Last year, Venezuela shipped about 450,000 b/d to China as part of a repayment of $60 billion in Chinese loans. That is less than half of the oil volume originally anticipated in the payback schedule. In fact, one of the largest lenders, China Development Bank, has been receiving barely enough oil and refined oil products from Venezuela to cover the interest payments on its loans, according to Energy Intelligence Group. China and Russia are still receiving repayments via oil shipments, with some small percentage of the value of the cargoes allegedly getting back to Caracas. Other buyers such as Indian refiners are still seen picking up cargoes on a F.O.B. basis (free on board) that gives immediate ownership on pickup.
The question is whether the status quo will prevail or whether Citgo’s operations will be affected as financial problems escalate. The fate of PDVSA’s bonds, which are also in a state of “quasi-default,” are particularly tricky because many diverse parties are laying claim in a manner that could foreclose on Citgo shares. A deal that pledged company stock to bondholders is creating an opening to hasten foreclosure. In another deal, Goldman Sachs purchased $2.8 billion worth of PDVSA bonds at thirty cents on the dollar back in 2017. The thesis behind the Goldman purchase, and most every other credit line extended to PDVSA is that the state firm has valuable assets, some of which are abroad, and giant reserves of oil. Governments come and go but eventually, so the thinking goes, that oil can be turned back into cash. The Venezuela case could test that kind of thesis, with implications for other oil producers trying to go to global markets to turn their oil reserves into cash.
The disruption of Venezuela’s oil exports from international trading has been gradual, perhaps somewhat muting its effect to date. The breakdown of the country’s refining system has created openings for U.S. refiners to export increasing volumes of gasoline and diesel to Latin America and elsewhere. To some extent, the drop in its crude oil exports has facilitated the ongoing collaboration between the Organization of Petroleum Exporting Countries (OPEC) and important non-OPEC producers to steady oil prices at higher levels. Higher oil prices are a bit of a help to the Venezuelan regime but with most of its oil having to be sold in barter format, convertible foreign exchange will be increasingly hard to come by, especially if oil field production problems leave it with fewer available barrels to trade.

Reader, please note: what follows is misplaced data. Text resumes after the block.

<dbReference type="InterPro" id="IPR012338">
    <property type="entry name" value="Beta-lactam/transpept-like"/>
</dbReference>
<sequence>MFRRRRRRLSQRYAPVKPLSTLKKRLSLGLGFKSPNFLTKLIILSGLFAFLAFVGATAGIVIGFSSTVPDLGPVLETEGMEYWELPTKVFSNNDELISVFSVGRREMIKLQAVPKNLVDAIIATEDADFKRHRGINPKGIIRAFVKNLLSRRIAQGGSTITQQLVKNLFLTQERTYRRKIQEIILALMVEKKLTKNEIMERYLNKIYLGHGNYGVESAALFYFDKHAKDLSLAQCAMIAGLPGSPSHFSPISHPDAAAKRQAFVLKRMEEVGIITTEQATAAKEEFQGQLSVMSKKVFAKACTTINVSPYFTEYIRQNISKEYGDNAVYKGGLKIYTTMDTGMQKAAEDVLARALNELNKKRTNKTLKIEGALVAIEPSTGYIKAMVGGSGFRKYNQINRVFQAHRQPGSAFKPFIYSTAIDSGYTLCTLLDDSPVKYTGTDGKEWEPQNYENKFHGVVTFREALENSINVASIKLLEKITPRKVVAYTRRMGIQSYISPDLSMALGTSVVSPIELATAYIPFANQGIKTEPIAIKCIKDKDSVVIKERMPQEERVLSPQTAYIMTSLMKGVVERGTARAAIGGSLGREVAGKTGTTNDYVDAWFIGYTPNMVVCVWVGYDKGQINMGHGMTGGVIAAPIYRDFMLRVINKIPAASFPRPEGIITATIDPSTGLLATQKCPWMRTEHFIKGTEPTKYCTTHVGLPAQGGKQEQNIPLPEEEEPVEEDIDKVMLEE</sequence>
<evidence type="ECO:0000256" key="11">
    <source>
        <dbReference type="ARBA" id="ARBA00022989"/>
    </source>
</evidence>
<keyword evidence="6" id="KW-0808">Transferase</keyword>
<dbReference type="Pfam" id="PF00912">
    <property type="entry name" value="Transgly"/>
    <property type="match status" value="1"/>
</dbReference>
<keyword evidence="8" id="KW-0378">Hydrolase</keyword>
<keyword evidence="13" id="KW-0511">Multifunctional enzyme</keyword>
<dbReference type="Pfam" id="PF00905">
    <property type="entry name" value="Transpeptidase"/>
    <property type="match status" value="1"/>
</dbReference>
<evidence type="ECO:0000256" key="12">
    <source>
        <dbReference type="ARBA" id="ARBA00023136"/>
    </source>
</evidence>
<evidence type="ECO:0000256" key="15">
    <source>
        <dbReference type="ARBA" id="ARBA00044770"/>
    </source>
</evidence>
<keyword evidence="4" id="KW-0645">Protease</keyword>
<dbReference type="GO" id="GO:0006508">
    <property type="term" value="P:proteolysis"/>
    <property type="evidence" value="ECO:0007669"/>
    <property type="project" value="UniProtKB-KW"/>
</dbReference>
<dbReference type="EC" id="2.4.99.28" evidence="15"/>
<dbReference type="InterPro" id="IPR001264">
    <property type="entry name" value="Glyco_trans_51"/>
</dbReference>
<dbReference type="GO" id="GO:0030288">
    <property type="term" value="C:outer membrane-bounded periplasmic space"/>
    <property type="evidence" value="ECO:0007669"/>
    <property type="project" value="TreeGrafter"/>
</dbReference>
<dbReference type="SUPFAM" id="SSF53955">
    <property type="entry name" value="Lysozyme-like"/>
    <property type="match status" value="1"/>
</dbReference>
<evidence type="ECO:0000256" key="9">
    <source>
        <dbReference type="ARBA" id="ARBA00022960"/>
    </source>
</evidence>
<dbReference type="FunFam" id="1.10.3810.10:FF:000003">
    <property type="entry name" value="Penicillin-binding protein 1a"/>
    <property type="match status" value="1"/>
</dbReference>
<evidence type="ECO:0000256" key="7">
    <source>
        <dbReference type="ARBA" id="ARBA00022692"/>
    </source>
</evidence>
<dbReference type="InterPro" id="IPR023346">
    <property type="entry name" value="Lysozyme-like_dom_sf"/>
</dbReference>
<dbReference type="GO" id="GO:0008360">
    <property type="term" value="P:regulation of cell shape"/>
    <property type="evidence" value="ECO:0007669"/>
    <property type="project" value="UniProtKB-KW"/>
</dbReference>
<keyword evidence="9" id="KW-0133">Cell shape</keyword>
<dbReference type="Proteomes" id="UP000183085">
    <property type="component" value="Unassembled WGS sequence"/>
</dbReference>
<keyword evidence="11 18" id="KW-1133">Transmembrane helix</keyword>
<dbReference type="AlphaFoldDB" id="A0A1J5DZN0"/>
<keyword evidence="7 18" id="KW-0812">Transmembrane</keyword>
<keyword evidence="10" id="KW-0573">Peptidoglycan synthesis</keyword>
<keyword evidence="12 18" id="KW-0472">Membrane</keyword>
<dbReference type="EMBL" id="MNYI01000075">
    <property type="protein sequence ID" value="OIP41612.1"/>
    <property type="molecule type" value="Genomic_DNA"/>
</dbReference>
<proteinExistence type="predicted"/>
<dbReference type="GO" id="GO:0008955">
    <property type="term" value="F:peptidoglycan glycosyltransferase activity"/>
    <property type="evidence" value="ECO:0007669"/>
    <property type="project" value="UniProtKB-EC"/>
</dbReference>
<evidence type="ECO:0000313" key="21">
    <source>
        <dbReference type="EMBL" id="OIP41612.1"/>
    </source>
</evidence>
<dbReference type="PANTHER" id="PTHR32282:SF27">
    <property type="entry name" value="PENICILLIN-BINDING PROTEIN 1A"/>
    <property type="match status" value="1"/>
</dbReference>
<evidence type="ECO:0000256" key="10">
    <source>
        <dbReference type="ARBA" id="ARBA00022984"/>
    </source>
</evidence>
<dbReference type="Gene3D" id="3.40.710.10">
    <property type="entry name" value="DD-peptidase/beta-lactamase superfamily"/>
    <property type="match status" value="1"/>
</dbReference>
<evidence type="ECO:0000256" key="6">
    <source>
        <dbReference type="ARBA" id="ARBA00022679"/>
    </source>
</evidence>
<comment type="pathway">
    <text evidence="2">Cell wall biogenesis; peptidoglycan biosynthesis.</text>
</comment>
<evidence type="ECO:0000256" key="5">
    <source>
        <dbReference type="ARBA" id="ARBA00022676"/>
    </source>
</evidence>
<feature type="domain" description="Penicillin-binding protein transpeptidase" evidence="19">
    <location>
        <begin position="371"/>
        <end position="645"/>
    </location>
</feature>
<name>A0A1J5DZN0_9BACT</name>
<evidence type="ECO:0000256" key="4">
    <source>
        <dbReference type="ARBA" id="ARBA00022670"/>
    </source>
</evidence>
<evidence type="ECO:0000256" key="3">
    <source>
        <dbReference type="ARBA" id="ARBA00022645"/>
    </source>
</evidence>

As the financial situation for PDVSA worsens, the oil market effects could widen, especially if it leads to the collapse of Citgo Petroleum. U.S. policy makers should think about whether it’s advisable to develop a contingency plan now for the latter outcome. The Trump administration could consider being pro-active, perhaps offering a crude for products swap open tender for the U.S. Strategic Petroleum Reserve (SPR) with other U.S. refiners now to create at least a small government buffer stock of refined product that could be directed to Illinois or other affected markets in the spring, should Citgo’s operations get unexpectedly interrupted by financial problems or legal proceedings. Such a plan could ameliorate the effect on U.S. consumers from any sudden event related to Venezuela and give Washington more flexibility to respond to the ongoing crisis inside Venezuela. Should nothing go wrong in the coming weeks, the contingency planning could still be a win-win. The refined product stocks could offer the same protections ahead of next summer’s hurricane season and serve as a test case for how to modernize the SPR to include refined products at no government cash outlay.